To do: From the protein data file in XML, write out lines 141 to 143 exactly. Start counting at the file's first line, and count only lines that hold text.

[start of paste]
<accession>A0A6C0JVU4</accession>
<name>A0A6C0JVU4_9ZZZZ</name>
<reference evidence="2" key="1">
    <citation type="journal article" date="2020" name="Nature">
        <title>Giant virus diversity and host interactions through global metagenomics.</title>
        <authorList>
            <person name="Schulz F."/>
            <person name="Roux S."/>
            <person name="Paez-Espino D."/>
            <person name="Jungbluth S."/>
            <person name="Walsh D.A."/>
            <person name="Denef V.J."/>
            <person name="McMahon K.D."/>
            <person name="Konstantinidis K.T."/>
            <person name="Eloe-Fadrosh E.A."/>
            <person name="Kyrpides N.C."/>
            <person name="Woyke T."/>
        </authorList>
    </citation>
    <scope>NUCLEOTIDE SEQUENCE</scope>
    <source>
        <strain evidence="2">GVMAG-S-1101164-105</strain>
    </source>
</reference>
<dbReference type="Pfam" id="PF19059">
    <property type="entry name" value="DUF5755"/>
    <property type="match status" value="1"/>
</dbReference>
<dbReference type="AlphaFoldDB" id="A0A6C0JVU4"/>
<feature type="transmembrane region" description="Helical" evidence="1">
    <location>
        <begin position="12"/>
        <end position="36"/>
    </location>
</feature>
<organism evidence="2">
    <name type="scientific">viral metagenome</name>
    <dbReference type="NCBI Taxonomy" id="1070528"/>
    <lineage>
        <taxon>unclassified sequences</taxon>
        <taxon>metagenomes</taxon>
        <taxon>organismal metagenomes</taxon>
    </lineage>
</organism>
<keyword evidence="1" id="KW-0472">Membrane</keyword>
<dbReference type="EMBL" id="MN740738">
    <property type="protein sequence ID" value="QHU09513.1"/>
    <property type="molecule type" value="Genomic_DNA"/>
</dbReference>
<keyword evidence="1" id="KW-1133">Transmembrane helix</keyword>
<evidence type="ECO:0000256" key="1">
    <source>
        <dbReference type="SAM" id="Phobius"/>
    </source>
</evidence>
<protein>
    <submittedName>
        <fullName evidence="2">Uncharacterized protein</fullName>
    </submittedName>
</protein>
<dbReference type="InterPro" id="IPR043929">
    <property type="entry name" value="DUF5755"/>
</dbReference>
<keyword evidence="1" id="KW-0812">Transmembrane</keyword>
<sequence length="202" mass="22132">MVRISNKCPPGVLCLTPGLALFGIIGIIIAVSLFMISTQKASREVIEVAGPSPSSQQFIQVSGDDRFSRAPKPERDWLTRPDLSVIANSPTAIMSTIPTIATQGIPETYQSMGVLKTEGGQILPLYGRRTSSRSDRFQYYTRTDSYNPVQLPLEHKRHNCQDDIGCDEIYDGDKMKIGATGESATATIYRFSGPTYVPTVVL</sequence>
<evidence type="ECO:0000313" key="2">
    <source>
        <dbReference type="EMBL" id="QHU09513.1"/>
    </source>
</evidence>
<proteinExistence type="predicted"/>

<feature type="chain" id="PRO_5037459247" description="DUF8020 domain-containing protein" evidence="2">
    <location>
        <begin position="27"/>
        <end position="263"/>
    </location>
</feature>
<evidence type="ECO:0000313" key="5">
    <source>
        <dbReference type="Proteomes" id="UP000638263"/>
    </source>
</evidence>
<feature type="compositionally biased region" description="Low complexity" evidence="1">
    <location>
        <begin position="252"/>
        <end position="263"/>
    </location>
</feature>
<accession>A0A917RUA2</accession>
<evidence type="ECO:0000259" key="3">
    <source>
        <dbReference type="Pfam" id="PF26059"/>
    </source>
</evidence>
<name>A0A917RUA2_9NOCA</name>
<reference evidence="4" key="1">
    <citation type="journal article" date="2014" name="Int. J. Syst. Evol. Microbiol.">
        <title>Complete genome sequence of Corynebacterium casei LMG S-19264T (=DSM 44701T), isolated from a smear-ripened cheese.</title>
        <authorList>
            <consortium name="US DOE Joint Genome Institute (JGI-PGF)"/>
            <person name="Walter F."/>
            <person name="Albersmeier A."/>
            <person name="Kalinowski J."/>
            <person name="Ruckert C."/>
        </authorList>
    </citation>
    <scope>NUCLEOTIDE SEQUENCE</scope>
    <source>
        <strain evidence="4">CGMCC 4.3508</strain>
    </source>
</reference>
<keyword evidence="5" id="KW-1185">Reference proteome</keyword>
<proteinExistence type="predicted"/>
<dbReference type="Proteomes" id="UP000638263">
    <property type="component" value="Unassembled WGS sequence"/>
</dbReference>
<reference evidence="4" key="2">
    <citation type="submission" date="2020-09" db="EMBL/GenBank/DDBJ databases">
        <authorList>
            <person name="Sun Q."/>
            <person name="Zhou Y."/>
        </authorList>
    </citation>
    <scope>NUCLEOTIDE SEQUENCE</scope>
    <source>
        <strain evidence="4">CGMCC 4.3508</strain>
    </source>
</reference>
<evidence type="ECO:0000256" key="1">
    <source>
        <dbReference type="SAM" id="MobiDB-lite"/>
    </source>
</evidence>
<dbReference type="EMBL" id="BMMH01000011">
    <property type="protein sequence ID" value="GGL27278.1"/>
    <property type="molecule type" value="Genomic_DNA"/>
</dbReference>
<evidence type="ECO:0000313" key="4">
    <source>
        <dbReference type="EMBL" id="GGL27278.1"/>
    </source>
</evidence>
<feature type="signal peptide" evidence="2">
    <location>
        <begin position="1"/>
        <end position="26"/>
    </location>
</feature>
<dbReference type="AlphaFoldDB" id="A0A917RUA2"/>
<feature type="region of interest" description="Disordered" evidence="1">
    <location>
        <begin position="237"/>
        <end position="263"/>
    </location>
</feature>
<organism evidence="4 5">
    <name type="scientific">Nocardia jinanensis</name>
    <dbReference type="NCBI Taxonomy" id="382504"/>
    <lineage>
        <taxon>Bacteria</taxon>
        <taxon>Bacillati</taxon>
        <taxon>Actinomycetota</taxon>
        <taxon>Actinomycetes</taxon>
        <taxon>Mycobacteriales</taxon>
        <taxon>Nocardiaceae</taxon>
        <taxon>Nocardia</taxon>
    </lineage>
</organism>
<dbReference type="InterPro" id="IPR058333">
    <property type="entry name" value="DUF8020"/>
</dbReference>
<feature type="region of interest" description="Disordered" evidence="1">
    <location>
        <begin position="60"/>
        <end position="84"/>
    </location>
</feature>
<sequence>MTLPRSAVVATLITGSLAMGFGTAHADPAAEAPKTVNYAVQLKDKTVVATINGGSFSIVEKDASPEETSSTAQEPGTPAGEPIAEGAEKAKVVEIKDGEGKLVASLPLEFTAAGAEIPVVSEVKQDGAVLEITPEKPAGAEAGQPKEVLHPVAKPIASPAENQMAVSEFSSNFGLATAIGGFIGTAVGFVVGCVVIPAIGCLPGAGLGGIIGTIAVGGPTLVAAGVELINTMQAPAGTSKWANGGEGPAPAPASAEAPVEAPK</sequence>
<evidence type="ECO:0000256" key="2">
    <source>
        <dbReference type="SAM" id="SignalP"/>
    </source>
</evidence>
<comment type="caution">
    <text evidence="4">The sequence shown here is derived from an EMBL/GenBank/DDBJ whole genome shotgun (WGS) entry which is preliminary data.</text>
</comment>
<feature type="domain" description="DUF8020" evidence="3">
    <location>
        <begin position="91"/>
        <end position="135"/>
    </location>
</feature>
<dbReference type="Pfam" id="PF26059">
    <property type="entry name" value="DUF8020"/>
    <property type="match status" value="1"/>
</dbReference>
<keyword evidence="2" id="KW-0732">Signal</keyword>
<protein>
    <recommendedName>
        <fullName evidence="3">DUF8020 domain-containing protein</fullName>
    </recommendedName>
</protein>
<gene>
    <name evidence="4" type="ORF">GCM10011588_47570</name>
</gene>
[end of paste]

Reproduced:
    </source>
</evidence>
<feature type="signal peptide" evidence="2">